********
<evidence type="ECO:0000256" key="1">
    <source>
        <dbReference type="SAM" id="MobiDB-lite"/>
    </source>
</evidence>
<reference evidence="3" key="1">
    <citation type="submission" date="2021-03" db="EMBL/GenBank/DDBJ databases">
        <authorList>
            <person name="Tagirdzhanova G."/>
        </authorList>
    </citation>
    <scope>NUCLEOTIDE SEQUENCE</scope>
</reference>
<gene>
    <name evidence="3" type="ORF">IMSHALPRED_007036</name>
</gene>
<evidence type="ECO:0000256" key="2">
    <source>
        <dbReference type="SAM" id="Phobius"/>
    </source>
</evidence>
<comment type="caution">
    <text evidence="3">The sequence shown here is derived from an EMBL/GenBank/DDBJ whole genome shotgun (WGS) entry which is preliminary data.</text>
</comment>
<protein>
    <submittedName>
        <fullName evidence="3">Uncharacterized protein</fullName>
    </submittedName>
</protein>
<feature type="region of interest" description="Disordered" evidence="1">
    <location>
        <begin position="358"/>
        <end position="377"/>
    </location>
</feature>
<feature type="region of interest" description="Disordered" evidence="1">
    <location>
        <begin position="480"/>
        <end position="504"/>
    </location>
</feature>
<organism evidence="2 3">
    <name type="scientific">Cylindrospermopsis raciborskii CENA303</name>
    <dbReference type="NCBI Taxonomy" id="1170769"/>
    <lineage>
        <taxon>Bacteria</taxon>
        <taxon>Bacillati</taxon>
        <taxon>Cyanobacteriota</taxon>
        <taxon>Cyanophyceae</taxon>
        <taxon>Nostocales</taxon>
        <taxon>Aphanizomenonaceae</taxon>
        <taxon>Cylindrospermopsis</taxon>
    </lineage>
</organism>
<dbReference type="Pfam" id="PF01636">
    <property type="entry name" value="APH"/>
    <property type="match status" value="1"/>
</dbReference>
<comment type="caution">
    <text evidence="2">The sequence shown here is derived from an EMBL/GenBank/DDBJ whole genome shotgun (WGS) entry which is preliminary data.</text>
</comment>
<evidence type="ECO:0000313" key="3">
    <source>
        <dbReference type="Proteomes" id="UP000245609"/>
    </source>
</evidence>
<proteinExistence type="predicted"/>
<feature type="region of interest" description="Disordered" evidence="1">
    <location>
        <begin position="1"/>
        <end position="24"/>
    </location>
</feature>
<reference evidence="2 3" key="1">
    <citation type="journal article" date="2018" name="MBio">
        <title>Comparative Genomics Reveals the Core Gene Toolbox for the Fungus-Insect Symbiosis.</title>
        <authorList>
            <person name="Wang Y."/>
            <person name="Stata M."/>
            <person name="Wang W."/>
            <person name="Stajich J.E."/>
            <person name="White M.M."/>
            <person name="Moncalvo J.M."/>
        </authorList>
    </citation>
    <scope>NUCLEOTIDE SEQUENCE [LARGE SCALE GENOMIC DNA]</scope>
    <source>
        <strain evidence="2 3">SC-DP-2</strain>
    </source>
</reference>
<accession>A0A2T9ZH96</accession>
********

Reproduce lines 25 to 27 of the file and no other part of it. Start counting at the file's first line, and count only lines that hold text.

<protein>
    <submittedName>
        <fullName evidence="3">Uncharacterized protein</fullName>